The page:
A journalist is a person who has mistaken their calling.
A petty reason perhaps why novelists more and more try to keep a distance from journalists is that novelists are trying to write the truth and journalists are trying to write fiction.
A professional whose job it is to explain to others what it personally does not understand.
Bad manners make a journalist.
Europe has a press that stresses opinions; America a press, radio, and television that emphasize news.
Every journalist owes tribute to the evil one.
Every journalist who is not too stupid or too full of himself to notice what is going on knows that what he does is morally indefensible. He is a kind of confidence man, preying on people's vanity, ignorance, or loneliness, gaining their trust and betraying them without remorse.
Evidently there are plenty of people in journalism who have neither got what they liked nor quite grown to like what they get. They write pieces they do not much enjoy writing, for papers they totally despise, and the sad process ends by ruining their style and disintegrating their personality, two developments which in a writer cannot be separate, since his personality and style must progress or deteriorate together, like a married couple in a country where death is the only permissible divorce.
Freedom of the press is limited to those who own one.
Gonzo journalism is a style of ''reporting'' based on William Faulkner's idea that the best fiction is far more true than any kind of journalism — and the best journalists have always known this. True gonzo reporting needs the talents of a master journalist, the eye of an artist/photographer and the heavy balls of an actor. Because the writer must be a participant in the scene, while he's writing it — or at least taping it, or even sketching it. Or all three. Probably the closest analogy to the ideal would be a film director/producer who writes his own scripts, does his own camera work and somehow manages to film himself in action, as the protagonist or at least a main character.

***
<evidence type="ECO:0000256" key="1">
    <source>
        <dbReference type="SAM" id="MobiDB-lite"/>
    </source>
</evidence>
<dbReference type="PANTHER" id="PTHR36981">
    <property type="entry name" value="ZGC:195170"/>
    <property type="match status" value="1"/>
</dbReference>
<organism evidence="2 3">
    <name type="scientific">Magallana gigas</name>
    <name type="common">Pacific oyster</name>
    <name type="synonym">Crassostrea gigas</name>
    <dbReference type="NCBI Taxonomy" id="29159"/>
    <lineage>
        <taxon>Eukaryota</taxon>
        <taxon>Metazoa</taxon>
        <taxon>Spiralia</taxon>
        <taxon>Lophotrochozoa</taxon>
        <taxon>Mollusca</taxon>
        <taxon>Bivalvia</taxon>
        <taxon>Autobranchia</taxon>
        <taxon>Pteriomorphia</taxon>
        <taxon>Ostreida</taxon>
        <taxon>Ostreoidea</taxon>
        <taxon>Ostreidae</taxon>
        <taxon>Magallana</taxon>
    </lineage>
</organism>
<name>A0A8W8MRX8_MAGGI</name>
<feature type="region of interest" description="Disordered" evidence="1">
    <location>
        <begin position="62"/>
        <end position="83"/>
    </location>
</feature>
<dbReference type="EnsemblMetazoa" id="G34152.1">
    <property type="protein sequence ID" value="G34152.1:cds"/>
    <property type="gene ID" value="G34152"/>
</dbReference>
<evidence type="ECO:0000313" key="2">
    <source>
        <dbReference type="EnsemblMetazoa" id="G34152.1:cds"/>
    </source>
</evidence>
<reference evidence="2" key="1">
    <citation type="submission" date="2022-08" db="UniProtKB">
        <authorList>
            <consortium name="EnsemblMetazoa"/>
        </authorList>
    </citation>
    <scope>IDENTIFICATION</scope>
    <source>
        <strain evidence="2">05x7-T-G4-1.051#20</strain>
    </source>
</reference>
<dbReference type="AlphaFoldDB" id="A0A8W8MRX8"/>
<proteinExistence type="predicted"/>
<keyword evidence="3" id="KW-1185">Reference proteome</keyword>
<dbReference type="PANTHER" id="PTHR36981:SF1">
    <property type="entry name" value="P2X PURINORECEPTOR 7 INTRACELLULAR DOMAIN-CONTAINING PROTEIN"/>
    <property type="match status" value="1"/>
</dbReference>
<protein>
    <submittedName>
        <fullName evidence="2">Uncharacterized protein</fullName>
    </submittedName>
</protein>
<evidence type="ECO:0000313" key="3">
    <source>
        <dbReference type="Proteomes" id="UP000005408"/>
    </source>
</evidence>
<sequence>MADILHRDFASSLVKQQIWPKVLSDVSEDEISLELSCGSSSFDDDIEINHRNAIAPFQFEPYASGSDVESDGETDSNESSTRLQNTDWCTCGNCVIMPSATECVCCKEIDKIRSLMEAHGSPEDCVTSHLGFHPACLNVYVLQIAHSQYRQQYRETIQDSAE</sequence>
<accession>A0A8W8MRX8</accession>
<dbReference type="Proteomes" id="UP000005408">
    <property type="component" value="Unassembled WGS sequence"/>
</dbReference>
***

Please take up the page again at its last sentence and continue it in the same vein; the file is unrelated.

He types his labored column — weary drudge! Senile fudge and solemn: spare, editor, to condemn these dry leaves of his autumn.
I am a journalist and, under the modern journalist's code of Olympian objectivity (and total purity of motive), I am absolved of responsibility. We journalists don't have to step on roaches. All we have to do is turn on the kitchen light and watch the critters scurry.
I find I journalize too tediously. Let me try to abbreviate.
I get up in the morning with an idea for a three-volume novel and by nightfall it's a paragraph in my column.
I hate journalists. There is nothing in them but tittering jeering emptiness. They have all made what Dante calls the Great Refusal. The shallowest people on the ridge of the earth.
I see journalists as the manual workers, the laborers of the word. Journalism can only be literature when it is passionate.
I still believe that if your aim is to change the world, journalism is a more immediate short-term weapon.
I think there ought to be a club in which preachers and journalists could come together and have the sentimentalism of the one matched with the cynicism of the other. That ought to bring them pretty close to the truth.
If a person is not talented enough to be a novelist, not smart enough to be a lawyer, and his hands are too shaky to perform operations, he becomes a journalist.
If I'd written all the truth I knew for the past ten years, about 600 people — including me — would be rotting in prison cells from Rio to Seattle today. Absolute truth is a very rare and dangerous commodity in the context of professional journalism.